R – Tragicorum Graecorum Fragmenta, 6 vol.

R – Tragicorum Graecorum Fragmenta, 6 vol., ed. S. L. Radt. Göttingen 1985.

New Translations

Volume 1. Göttingen 1971

Phrynichos, Alkestis fr 3 Sn – p. 73 

Orcus carrying a sword with which to cut off Alcestis’ hair. (Transl. from Latin E. Bianchelli)   EGM pp. 5, 195

Volume 3: Aischylos. Göttingen 1985.

Aigyptioi fr 5 p. 125

Zagreus (= Hades) (Tranls. E. Bianchelli)  EGM p. 118

Argo fr 20 R – p. 135

Where is the holy wood of the Argo that speaks with a human voice?  (Transl. E. Bianchelli)  EGM p. 343

Argo fr 20a R – p. 136

However Aeschylus and others say that a certain piece of speaking wood was hurled by Minerva to there (i.e. the place where the Argo was built).  (Transl. E. Bianchelli)  EGM p. 343

Iphys fr 21R – p. 136

Iphys (=Tiphys)  (Transl. E. Bianchelli)  EGM p. 343

Glaukoi 25b R – p. 142

Two Pans, one son of Zeus, the other son of Saturnus  (Transl. E. Bianchelli)  EGM p. 110

Diktuourgoi fr 47a.18-20 R  p. 169

Yours [Zeus] was the greater blame, but mine the lasting pain. (Transl. Mary Emerson) EGM p. 301

Heliades fr 68 R p. 186

Then the rushing sound of the father Helios (Transl. E. Bianchelli)   EGM p. 31

Heliades fr 70 R p. 187

Zeus is the heaven, Zeus is earth, Zeus is sky,

Zeus therefore is all things, and what is above all of these things. (Transl. E. Bianchelli)   EGM p. 31, 61 upper

 

Heliades fr 71 R p. 188

The Adriatic women will have a way of weeping (Transl. E. Bianchelli)   EGM p. 31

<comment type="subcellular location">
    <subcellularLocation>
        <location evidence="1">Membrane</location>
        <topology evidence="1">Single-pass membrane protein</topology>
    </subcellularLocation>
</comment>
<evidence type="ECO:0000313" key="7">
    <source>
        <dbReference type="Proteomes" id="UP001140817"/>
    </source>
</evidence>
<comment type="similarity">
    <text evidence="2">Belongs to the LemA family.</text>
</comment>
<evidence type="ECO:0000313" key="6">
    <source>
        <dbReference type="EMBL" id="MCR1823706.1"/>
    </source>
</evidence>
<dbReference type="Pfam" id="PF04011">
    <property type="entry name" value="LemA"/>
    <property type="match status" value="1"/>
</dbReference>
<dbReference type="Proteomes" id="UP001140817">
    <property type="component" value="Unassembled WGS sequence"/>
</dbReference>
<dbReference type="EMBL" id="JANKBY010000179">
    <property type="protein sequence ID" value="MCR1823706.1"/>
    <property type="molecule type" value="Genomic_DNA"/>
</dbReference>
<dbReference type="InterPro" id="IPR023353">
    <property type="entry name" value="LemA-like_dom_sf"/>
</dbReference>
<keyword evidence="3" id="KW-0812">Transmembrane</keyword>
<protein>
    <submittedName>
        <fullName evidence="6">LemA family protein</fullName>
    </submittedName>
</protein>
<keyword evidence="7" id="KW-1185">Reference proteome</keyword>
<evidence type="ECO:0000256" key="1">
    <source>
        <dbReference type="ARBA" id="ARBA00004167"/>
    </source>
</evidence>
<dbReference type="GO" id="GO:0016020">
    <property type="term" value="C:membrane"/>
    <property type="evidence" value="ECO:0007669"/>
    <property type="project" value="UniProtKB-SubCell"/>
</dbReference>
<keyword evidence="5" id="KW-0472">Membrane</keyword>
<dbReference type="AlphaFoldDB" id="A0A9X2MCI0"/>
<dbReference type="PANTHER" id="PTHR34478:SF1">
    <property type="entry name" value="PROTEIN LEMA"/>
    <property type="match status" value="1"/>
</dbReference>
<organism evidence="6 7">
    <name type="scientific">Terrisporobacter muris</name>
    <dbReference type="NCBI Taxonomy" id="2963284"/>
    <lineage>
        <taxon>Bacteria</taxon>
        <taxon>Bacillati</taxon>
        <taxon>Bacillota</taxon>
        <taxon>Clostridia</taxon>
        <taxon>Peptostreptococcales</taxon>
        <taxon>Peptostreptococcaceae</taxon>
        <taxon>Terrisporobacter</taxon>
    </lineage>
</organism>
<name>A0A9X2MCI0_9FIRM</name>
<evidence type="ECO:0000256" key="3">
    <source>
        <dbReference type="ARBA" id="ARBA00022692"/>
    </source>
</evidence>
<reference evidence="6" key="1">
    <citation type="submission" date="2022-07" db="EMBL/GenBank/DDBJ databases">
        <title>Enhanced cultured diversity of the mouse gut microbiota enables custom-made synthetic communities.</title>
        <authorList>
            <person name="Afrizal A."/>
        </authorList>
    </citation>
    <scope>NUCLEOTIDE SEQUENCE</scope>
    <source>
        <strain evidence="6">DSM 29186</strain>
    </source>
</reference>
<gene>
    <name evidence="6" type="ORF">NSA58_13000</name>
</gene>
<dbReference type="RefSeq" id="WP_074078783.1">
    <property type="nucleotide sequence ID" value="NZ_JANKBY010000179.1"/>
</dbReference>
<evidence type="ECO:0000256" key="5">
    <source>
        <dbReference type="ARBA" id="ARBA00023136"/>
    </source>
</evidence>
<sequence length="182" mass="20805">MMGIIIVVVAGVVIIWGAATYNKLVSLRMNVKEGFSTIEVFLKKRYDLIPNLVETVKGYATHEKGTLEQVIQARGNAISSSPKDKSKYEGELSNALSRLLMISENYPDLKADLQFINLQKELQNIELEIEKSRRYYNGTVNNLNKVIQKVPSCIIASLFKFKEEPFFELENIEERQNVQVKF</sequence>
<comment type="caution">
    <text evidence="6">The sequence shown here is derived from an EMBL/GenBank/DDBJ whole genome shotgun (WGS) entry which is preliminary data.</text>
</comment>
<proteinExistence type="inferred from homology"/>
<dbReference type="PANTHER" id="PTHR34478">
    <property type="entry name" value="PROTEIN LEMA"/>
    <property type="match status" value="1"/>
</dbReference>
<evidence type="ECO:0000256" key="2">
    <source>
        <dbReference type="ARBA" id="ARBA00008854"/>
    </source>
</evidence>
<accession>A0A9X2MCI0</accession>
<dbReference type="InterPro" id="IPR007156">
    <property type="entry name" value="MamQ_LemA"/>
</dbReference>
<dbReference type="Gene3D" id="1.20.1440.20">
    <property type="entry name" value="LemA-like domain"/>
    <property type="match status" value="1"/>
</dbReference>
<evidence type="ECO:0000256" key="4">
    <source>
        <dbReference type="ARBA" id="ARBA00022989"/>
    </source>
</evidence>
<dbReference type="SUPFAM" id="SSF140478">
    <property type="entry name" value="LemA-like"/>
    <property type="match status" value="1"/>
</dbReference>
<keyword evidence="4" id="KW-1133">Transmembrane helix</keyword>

Kabeiroi fr 97a R – p. 216

Sophokles in his drama Lemniai (fr 385) and Aischylos in his Kabeiroi list all the people that entered the ship Argo.  (Transl. E Bianchelli).  EGM p. 344

Xantriai fr 170 R – p. 286

whom neither the rays of the sun look at

nor the bright eye of Leto’s daughter. (Transl. E. Bianchelli)  EGM pp. 35, 87 lower

Perrhaibides fr 184 R p. 300

Where are the many and choicest gits for me?

Where are the golden and silver cups? (Transl. E. Bianchelli)  EGM p. 719

Perrhaibides fr 186 R p. 301

He perished pitiably having been cheated of his property.  (Transl. E. Bianchelli)  EGM p. 719

Prometheus Lyomenos fr 201 R – p. 318

Dearest son of a most hateful father  (Transl. T. Gantz)  EGM p. 161

Sphinx fr 236 R p. 343

the Sphinx, the dog lord of the unlucky days (Transl. E. Bianchelli)   EGM p. 24

Phorkiades fr 262 I R pp. 362-363

It seems that [Perseus] also took the curved blade made of adamant from Hephaistos. As the tragic poet Aischylos says in his Phorkides, the Gorgons had the Graiai as their lookouts.  But they only had one eye between them and they handed it round to one another as each went on guard.  Perseus, having watched carefully, stole it as it was handed over and threw it into the Tritonian marsh.  Thus, coming upon the Gorgons who were fast asleep, he took Medusa’s head (transl. Mary Emerson).  EGM p. 306

Phorkiades fr 262 iv, v R p. 364

It seems that [Perseus] also took the curved blade made of adamant from Hephaistos. As the tragic poet Aischylos says in his Phorkides, the Gorgons had the Graiai as their lookouts. But they only had one eye between them and they handed it round to one another as each went on guard.  Perseus, having watched carefully, stole it as it was handed over and threw it into the Tritonian marsh.  Thus, coming upon the Gorgons who were fast asleep, he took Medusa’s head. (transl. Mary Emerson)   EGM p. 305, 306